Pirates vs. Ninjas vs. Zombies vs. Pandas HD

Pirates vs. Ninjas vs. Zombies vs. Pandas HD is a game from , originally released 31st December, 1969

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Pirates vs. Ninjas vs. Zombies vs. Pandas HD iPad Review

You may look at the name of this game (which we will be abbreviating to PvNvZvP for sanity’s sake) and think, ‘WOW! Ninjas, pirates, zombies, AND pandas in one game? That’s everything an iOS gamer could want!’ We don’t blame you for this reaction, as it differs little from our own. However, don’t hit that purchase button until you read our review. The epic game you might be expecting is nowhere in sight.

PvNvZvP is a poor clone of Angry Birds. You fling one of the four factions at a structure holding another one of the four factions. You need to destroy all the enemy’s units in order to complete the level. This war allows no friendly fire, so killing units of your own faction inside the structure results in failure. It’s uninspired and unoriginal, even when it tries to add in new concepts such as multiple cannons and choosing the order of units.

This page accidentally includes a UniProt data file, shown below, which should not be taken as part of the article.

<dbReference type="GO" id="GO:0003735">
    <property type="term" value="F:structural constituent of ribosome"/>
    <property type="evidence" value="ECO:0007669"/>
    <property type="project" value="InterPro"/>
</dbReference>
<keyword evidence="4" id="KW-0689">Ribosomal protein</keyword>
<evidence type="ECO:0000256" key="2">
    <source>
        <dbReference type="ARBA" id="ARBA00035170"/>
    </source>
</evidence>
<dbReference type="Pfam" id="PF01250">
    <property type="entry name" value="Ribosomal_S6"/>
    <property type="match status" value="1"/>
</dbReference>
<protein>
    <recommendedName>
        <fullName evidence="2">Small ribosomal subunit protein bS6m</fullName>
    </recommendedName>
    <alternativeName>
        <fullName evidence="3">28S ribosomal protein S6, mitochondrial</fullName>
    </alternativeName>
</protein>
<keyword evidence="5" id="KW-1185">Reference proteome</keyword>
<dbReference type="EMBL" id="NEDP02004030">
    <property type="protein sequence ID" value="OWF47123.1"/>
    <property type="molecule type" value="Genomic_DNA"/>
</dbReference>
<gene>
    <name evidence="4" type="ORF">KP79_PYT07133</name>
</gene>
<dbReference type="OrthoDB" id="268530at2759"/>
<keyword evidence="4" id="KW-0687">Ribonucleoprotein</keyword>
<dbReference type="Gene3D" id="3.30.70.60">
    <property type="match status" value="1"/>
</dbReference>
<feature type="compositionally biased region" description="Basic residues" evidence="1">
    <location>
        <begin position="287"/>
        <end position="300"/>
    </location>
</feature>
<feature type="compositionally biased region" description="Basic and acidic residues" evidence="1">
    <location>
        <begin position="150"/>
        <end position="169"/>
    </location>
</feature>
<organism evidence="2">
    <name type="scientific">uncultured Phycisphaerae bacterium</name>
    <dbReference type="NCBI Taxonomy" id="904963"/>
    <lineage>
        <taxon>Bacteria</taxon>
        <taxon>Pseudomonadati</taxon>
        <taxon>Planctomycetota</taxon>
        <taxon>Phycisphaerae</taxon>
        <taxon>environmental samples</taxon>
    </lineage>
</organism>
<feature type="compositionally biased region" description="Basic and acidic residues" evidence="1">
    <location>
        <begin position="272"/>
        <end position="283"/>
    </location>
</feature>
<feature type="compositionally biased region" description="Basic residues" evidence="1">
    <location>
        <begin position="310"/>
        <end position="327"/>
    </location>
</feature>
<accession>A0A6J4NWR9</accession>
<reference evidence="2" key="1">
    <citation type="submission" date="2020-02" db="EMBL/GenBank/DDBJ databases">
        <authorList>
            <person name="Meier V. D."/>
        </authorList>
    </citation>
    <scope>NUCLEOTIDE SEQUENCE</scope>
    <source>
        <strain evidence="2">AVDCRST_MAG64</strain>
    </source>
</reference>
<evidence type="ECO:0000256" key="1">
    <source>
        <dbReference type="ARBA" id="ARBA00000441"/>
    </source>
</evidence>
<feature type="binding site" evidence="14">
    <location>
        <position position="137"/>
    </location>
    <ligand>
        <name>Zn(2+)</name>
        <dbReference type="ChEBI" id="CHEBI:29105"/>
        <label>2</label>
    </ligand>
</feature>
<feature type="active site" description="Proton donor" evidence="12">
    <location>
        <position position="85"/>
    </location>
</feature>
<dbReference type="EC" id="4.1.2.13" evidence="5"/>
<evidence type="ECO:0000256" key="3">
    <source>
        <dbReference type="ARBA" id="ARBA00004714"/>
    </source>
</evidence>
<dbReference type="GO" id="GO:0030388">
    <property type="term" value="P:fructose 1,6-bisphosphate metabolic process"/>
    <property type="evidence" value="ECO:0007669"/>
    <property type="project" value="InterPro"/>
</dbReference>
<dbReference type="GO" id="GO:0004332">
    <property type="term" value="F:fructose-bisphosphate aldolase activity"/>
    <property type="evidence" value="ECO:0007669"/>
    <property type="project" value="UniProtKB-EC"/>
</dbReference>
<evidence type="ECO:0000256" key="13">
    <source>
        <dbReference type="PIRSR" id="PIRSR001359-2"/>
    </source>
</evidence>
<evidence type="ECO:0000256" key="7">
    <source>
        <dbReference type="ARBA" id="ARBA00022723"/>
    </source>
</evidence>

Level design is pretty generic in PvNvZvP, and many levels are obvious and simple. This said, the difficulty level ramps up far too quickly. This difficulty is mostly due to friendly units being placed in terrible spots. In just the first section, we had to skip over multiple levels.

Brains, matey!

Controlling the cannon is very awkward. Every shot requires you to place your finger on the cannon and drag away, and the angle and distance determines the direction and speed. This feels sluggish and makes it difficult to make slight adjustments to your previous shot. Also, using a unit’s special ability, such as quickly dropping a ninja down vertically, requires you to tap on the tiny unit while it flies through the air, as opposed to simply tapping the screen.

Lag is a major issue in PvNvZvP. The frame rate drops to only a few frames per second after you take a shot at any decently-sized structure, which is most of the time. When you have to line up the use of a unit’s special ability, this can make the game feel nearly impossible and very frustrating.

With a name like PvNvZvP, you’d expect a lot of personality. The only place this is found is in the game’s cinematic trailer, which is worth watching. Otherwise, the game’s characters are quite stiff and the environment is static. The art itself is decent, but when put to motion it lacks ‘oomph’.

PvNvZvP has 77 levels, which isn’t a small amount, but it certainly doesn’t stack up to similar titles. Overall, we are very disappointed that this game is so poorly made. Hopefully the developer will update the game to be a more enjoyable experience. For now, though, don’t expect this game to satisfy your craving for brains, shuriken, cannons, or bamboo.